Very well written, not so deep so that kids can't understand it. It is unique in that it doesn't lecture or preach, like many ecological books.
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By ItIsAsYouSay on August 6, 2014
Format: Paperback
Simply put, this book is boring. We really wanted to like it, because we like mysteries, and we love the environment, but a boring book is just not worth reading. Life is too short.
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More About the Author

Jean Craighead George was born in a family of naturalists. Her father, mother, brothers, aunts and uncles were students of nature. On weekends they camped in the woods near their Washington, D.C. home, climbed trees to study owls, gathered edible plants and made fish hooks from twigs. Her first pet was a turkey vulture. In third grade she began writing and hasn't stopped yet. She has written over 100 books.Her book, Julie of the Wolves won the prestigious Newbery Medal, the American Library Association's award for the most distinguished contribution to literature for children, l973. My Side of the Mountain, the story of a boy and a falcon surviving on a mountain together, was a 1960 Newbery Honor Book. She has also received 20 other awards.She attended Penn State University graduating with a degree in Science and Literature. In the 1940s she was a reporter for The Washington Post and a member of the White House Press Corps. After her children were born she returned to her love of nature and brought owls, robins, mink, sea gulls, tarantulas - 173 wild animals into their home and backyard. These became characters in her books and, although always free to go, they would stay with the family until the sun changed their behavior and they migrated or went off to seek partners of their own kind.When her children, Twig, Craig and Luke, were old enough to carry their own backpacks, they all went to the animals. They climbed mountains, canoed rivers, hiked deserts. Her children learned about nature and Jean came home and to write books. Craig and Luke are now environmental scientists and Twig writes children's books, too.One summer Jean learned that the wolves were friendly, lived in a well-run society and communicated with each other in wolf talk -- sound, sight, posture, scent and coloration. Excited to learn more, she took Luke and went to the Naval Arctic Research Laboratory in Barrow, Alaska, where scientists were studying this remarkable animal. She even talked to the wolves in their own language. With that Julie of the Wolves was born. A little girl walking on the vast lonesome tundra outside Barrow, and a magnificent alpha male wolf, leader of a pack in Denali National Park were the inspiration for the characters in the book. Years later, after many requests from her readers, she wrote the sequels, Julie and Julie's Wolf Pack.She is still traveling and coming home to write. In the last decade she has added two beautiful new dimensions to her words beautiful full-color picture book art by Wendell Minor and others and - music. Jean is collaborating with award-winning composer, Chris Kubie to bring the sounds of nature to her words.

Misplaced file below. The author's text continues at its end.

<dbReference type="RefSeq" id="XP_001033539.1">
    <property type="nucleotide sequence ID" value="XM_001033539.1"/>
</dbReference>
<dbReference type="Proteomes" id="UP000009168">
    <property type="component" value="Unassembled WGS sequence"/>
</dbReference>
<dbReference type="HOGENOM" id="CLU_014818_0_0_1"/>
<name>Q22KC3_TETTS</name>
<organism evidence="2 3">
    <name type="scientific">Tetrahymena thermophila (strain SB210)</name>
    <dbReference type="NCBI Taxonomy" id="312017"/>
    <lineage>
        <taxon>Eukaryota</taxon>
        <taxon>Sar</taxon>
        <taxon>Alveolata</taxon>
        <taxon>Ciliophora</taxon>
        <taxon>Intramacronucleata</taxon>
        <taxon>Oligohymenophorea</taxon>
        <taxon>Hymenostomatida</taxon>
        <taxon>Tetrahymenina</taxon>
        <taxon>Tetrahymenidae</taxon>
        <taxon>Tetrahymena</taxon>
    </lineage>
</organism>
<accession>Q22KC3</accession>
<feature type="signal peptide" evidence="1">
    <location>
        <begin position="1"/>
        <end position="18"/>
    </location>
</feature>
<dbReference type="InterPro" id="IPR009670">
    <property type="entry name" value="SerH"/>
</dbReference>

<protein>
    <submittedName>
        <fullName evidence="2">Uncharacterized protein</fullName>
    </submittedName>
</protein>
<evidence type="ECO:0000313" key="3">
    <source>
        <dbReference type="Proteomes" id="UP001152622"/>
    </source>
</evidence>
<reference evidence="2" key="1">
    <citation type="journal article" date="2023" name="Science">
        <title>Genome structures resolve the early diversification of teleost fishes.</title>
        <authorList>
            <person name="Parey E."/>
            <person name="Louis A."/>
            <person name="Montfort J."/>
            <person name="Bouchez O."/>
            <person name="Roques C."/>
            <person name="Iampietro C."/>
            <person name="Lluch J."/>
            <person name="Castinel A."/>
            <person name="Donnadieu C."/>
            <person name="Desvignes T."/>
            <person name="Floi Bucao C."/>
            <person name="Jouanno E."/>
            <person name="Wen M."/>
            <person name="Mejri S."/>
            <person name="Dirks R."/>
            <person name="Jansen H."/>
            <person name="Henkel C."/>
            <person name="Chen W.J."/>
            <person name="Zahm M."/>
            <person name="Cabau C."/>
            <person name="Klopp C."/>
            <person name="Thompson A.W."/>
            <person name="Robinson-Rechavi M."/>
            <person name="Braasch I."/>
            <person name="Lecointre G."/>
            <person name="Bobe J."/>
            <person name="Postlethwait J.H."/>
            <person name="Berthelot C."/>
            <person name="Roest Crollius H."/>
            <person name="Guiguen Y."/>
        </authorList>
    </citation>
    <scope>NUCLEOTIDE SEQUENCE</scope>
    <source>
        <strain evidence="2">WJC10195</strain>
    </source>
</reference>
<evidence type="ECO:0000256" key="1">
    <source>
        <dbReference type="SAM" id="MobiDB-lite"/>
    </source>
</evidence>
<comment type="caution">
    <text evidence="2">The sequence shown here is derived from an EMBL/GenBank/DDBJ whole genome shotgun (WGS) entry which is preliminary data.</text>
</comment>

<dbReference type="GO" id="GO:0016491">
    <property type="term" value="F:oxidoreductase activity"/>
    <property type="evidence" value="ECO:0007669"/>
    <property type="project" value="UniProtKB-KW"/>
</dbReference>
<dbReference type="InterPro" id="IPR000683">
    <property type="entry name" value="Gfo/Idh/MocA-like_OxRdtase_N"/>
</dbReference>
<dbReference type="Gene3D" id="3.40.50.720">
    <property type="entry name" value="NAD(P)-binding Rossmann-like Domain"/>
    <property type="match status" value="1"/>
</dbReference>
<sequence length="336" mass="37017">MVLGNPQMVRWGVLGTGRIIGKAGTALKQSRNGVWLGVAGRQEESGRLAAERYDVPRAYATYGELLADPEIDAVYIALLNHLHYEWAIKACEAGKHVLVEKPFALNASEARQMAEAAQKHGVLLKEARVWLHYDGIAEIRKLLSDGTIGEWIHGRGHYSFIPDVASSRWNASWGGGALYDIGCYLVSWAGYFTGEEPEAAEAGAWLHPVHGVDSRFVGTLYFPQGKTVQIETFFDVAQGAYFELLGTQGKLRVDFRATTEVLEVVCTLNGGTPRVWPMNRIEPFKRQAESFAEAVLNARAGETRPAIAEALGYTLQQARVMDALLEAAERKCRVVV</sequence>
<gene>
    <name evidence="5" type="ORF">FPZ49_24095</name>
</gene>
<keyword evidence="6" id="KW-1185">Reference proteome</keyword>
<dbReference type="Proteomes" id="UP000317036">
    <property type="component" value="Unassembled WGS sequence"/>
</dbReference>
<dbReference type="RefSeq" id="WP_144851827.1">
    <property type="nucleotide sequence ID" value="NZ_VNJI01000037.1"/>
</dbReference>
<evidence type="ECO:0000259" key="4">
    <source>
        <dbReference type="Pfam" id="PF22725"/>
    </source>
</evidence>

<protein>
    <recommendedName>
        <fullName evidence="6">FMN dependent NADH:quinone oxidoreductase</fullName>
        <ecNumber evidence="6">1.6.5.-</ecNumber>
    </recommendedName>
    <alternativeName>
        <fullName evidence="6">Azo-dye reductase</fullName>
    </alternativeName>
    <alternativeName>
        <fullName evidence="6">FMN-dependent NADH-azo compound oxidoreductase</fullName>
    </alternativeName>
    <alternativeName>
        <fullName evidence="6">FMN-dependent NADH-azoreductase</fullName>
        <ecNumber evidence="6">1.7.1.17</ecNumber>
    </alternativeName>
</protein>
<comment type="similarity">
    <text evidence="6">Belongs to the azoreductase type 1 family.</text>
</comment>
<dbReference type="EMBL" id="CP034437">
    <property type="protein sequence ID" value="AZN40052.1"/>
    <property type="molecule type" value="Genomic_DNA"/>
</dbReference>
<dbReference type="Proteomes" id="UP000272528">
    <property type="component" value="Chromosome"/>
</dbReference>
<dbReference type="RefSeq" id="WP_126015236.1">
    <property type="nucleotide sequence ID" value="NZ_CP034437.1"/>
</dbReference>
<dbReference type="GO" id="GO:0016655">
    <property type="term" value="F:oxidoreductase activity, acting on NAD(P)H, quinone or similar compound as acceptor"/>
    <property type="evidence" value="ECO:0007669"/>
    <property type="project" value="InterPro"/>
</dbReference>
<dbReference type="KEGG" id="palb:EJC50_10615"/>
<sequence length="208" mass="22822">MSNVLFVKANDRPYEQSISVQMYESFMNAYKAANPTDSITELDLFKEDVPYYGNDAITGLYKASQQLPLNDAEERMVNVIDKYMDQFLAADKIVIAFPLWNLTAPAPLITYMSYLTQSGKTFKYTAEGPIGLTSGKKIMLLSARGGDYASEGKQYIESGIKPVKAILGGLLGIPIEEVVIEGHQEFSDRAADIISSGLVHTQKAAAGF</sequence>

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Who Really Killed Cock Robin? (Eco Mysteries)